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Wouter I. Schievink, Franklin G. Moser, M. Marcel Maya and Ravi S. Prasad

OBJECTIVE

In most patients with spontaneous intracranial hypotension, a spinal CSF leak can be found, but occasionally, no leak can be demonstrated despite extensive spinal imaging. Failure to localize a CSF leak limits treatment options. The authors recently reported the discovery of CSF-venous fistulas in patients with spontaneous intracranial hypotension and now report on the use of digital subtraction myelography in patients with spontaneous intracranial hypotension but no CSF leak identifiable on conventional spinal imaging (i.e., non–digital subtraction myelography).

METHODS

The patient population consisted of 53 consecutive patients with spontaneous intracranial hypotension who underwent digital subtraction myelography but in whom no spinal CSF leak (i.e., presence of extradural CSF) was identifiable on conventional spinal imaging.

RESULTS

The mean age of the 33 women and 20 men was 53.4 years (range 29–71 years). A CSF-venous fistula was demonstrated in 10 (19%) of the 53 patients. A CSF-venous fistula was found in 9 (27%) of the 33 women and in 1 (5%) of the 20 men (p = 0.0697). One patient was treated successfully with percutaneous injection of fibrin sealant. Nine patients underwent surgery for the fistula. Surgery resulted in complete resolution of symptoms in 8 patients (follow-up 7–25 months), and in 1 patient, symptoms recurred after 4 months.

CONCLUSIONS

In this study, the authors found a CSF-venous fistula in approximately one-fifth of the patients with recalcitrant spontaneous intracranial hypotension but no CSF leak identifiable on conventional spinal imaging. The authors suggest that digital subtraction myelography be considered in this patient population.

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Wouter I. Schievink, M. Marcel Maya, Franklin G. Moser, Ravi S. Prasad, Rachelle B. Cruz, Miriam Nuño and Richard I. Farb

OBJECTIVE

Spontaneous spinal CSF–venous fistulas are a distinct type of spinal CSF leak recently described in patients with spontaneous intracranial hypotension (SIH). Using digital subtraction myelography (DSM) with the patient in the prone position, the authors have been able to demonstrate such fistulas in about one-fifth of patients with SIH in whom conventional spinal imaging (MRI or CT myelography) showed no evidence for a CSF leak (i.e., the presence of extradural CSF). The authors compared findings of DSM with patients in the lateral decubitus position versus the prone position and now report a significantly increased yield of identifying spinal CSF–venous fistulas with this modification of their imaging protocol.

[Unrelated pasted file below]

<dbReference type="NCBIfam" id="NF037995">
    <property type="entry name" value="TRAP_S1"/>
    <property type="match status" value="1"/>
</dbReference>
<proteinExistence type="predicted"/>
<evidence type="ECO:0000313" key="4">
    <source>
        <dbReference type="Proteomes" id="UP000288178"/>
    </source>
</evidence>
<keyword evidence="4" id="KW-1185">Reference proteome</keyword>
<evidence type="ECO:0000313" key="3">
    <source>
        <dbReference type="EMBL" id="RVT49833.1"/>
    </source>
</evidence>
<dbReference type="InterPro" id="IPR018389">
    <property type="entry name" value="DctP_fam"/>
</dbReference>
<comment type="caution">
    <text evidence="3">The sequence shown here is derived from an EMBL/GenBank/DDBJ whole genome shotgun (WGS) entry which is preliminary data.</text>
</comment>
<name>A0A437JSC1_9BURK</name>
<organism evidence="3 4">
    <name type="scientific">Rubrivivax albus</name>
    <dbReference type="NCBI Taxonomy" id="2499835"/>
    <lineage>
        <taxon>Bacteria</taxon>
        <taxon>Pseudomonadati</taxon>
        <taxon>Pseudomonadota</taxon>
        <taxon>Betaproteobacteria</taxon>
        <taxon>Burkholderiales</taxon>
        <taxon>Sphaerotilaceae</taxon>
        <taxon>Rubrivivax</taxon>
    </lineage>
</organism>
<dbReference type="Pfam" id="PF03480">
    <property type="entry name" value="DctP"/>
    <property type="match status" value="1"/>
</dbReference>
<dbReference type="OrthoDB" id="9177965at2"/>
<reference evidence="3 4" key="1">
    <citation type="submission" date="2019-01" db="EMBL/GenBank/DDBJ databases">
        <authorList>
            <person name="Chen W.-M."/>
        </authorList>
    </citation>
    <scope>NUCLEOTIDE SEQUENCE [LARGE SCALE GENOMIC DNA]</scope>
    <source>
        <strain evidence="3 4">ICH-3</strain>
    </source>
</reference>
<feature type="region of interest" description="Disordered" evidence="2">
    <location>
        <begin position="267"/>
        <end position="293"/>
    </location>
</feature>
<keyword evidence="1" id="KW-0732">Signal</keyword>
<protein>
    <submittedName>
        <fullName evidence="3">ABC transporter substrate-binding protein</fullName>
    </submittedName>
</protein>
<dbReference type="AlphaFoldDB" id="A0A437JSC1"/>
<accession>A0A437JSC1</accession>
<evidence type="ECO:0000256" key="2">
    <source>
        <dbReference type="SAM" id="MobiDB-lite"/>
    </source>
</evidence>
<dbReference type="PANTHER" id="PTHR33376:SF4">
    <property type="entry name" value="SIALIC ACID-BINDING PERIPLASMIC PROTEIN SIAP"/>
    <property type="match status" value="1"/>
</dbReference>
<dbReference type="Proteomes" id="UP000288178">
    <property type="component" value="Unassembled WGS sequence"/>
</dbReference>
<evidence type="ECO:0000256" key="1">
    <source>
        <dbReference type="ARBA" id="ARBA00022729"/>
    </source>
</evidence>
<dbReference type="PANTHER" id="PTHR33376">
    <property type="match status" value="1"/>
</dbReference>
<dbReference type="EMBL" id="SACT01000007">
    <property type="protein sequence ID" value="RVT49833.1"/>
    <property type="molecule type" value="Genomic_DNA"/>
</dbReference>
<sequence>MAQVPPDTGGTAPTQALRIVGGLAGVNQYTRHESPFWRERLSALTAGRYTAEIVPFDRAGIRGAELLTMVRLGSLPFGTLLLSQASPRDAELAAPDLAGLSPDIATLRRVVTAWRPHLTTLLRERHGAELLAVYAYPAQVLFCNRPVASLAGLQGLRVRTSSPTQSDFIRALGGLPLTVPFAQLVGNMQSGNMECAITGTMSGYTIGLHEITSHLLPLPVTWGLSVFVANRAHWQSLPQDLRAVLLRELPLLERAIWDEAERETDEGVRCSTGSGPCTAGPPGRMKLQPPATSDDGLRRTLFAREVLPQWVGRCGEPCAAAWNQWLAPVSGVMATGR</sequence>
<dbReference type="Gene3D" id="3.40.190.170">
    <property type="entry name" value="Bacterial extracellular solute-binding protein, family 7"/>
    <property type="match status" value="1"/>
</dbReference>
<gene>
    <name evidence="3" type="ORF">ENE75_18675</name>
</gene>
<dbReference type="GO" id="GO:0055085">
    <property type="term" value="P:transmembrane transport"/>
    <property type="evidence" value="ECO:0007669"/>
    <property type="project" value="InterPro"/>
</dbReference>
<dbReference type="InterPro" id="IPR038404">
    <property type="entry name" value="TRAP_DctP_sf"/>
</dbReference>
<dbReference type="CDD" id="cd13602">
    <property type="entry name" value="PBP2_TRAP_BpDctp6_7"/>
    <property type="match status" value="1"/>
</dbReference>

METHODS

The population consisted of 23 patients with SIH who underwent DSM in the lateral decubitus position and 26 patients with SIH who underwent DSM in the prone position. None of the patients had evidence of a CSF leak on conventional spinal imaging.

RESULTS

A CSF–venous fistula was demonstrated in 17 (74%) of the 23 patients who underwent DSM in the lateral decubitus position compared to 4 (15%) of the 26 patients who underwent DSM in the prone position (p < 0.0001). The mean age of these 16 women and 5 men was 52.5 years (range 36–66 years).

CONCLUSIONS

Among SIH patients in whom conventional spinal imaging showed no evidence of a CSF leak, DSM in the lateral decubitus position demonstrated a CSF–venous fistula in about three-fourths of patients compared to only 15% of patients when the DSM was performed in the prone position, an approximately five-fold increase in the detection rate. Spinal CSF–venous fistulas are not rare among patients with SIH.

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Wouter I. Schievink, Marcel M. Maya, Franklin G. Moser, Alexander Tuchman, Rachelle B. Cruz, Richard I. Farb, Ryan Rebello, Kesava Reddy and Ravi S. Prasad

Spontaneous CSF–venous fistulas may be present in up to one-fourth of patients with spontaneous intracranial hypotension. This is a recently discovered type of CSF leak, and much remains unknown about these fistulas. Spinal CSF–venous fistulas are usually seen in coexistence with a spinal meningeal diverticulum, suggesting the presence of an underlying structural dural weakness at the proximal portion of the fistula. The authors now report the presence of soft-tissue venous/venolymphatic malformations associated with spontaneous spinal CSF–venous fistulas in 2 patients with spontaneous intracranial hypotension, suggesting a role for distal venous pathology. In a third patient with spontaneous intracranial hypotension and a venolymphatic malformation, such a CSF–venous fistula is strongly suspected.